i.e. the assistance is to prevent “carbon leakage” and therefore make sure the EMS achieves its purpose

  2. steve
    steve says:

    I would say so, at least for now. If we want different targets we should aim for these in the Kyoto negotiations and apply it to everyone, and the local scheme should simply be a tool for meeting our obligations to the overall protocol.

  3. goonix
    goonix says:


    That’s what I was attempting to get at – CPRS and the NZETS are both cap and trade systems but they have important differences w.r.t coverage. I think the ‘politically palatable’/’economically pure’ distinction is nonetheless a useful one, at the broad level. Arguments can be made from an economic perspective that certain industries need protection but I think it’s pretty clear that most of these decisions are made on a political basis as opposed to being steeped in economic theory. 😉

    Nobody knows! Although I’m sure we’ll find out at the end of the year…

  4. DanT
    DanT says:

    Domestic policy is quite separate to what we committ in terms of emission reductions (or taking responsibility for emission reducitons overseas) internationally. With a given domestic policy the key difference for different targets for New Zealand in an international context is the allocation of units NZ gets. 1990 levels means we get allocated units to cover our emissions up until 1990 levels, then we have to buy emission units form offshore to cover the balance. Less than 1990 means we get less units and pay for more of our emissions.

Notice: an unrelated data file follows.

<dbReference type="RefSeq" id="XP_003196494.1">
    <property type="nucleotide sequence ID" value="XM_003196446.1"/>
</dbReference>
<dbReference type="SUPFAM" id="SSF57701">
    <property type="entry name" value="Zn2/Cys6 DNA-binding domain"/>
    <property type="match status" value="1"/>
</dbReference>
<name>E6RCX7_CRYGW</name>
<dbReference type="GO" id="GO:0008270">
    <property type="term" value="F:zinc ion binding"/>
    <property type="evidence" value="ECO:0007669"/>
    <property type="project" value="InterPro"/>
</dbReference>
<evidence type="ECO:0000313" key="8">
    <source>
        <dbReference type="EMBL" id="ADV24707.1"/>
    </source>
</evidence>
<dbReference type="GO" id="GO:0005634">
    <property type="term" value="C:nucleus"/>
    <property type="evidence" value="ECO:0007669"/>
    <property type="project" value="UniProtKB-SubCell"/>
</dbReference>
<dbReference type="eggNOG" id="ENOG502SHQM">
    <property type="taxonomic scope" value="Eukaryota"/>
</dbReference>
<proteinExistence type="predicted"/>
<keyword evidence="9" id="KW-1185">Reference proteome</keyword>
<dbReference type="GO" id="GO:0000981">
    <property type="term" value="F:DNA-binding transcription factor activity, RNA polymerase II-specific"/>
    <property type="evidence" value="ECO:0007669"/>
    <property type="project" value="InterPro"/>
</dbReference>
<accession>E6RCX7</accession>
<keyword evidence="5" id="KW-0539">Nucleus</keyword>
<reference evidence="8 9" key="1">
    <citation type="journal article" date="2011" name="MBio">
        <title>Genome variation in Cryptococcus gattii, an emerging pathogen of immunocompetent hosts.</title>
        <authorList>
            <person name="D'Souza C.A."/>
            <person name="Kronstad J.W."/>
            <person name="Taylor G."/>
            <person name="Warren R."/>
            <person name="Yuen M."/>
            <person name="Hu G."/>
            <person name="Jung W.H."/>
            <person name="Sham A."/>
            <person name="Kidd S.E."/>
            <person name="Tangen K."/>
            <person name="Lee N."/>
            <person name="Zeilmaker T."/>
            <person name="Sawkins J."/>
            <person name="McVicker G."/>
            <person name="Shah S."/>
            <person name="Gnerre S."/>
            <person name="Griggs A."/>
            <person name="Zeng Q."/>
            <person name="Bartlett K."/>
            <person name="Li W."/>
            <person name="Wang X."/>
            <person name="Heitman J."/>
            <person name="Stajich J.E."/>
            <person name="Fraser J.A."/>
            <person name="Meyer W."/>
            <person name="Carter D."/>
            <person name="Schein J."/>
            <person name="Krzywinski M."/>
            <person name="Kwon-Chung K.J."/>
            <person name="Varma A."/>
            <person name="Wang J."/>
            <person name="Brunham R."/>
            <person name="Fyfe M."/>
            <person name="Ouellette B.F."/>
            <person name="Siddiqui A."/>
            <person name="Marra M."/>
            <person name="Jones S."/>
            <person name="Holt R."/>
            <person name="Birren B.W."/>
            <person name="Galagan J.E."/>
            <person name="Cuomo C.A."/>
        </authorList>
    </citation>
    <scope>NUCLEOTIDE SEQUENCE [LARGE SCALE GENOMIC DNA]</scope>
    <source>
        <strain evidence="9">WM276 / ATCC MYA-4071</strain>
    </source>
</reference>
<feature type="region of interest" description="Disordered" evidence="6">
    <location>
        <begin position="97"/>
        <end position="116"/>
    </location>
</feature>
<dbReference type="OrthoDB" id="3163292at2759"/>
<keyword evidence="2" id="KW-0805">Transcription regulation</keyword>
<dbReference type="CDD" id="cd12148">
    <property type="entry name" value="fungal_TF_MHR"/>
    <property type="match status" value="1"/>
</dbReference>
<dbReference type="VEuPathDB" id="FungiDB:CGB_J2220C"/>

Other countries are committing to reductions on 1990. What should NZ do?

  5. steve
    steve says:

    well 1990 levels are fine, the prob is for developing countries because for them to commit to 1990 levels is a huge drop in emissions whereas for us it is not much of a drop at all. perhaps it should be developed countries committing to lower than 1990 levels and developing countries committing to not growing emissions by more than a certain ammount, and linking it to achieving levels of economic growth. i.e. no increase in allocation without increase in output also.

  6. DanT
    DanT says:

    Sounds good Steve.

    Current announced targets for Annex 1 countries like NZ are for maintaining emissions at 1990 levels to cuts of 30%. The average is a reduction of around 15%. In contrast the IPCC recommends aggregage Annex 1 reductions of between 25% and 40% by 2020 to prevent dangerous climate change.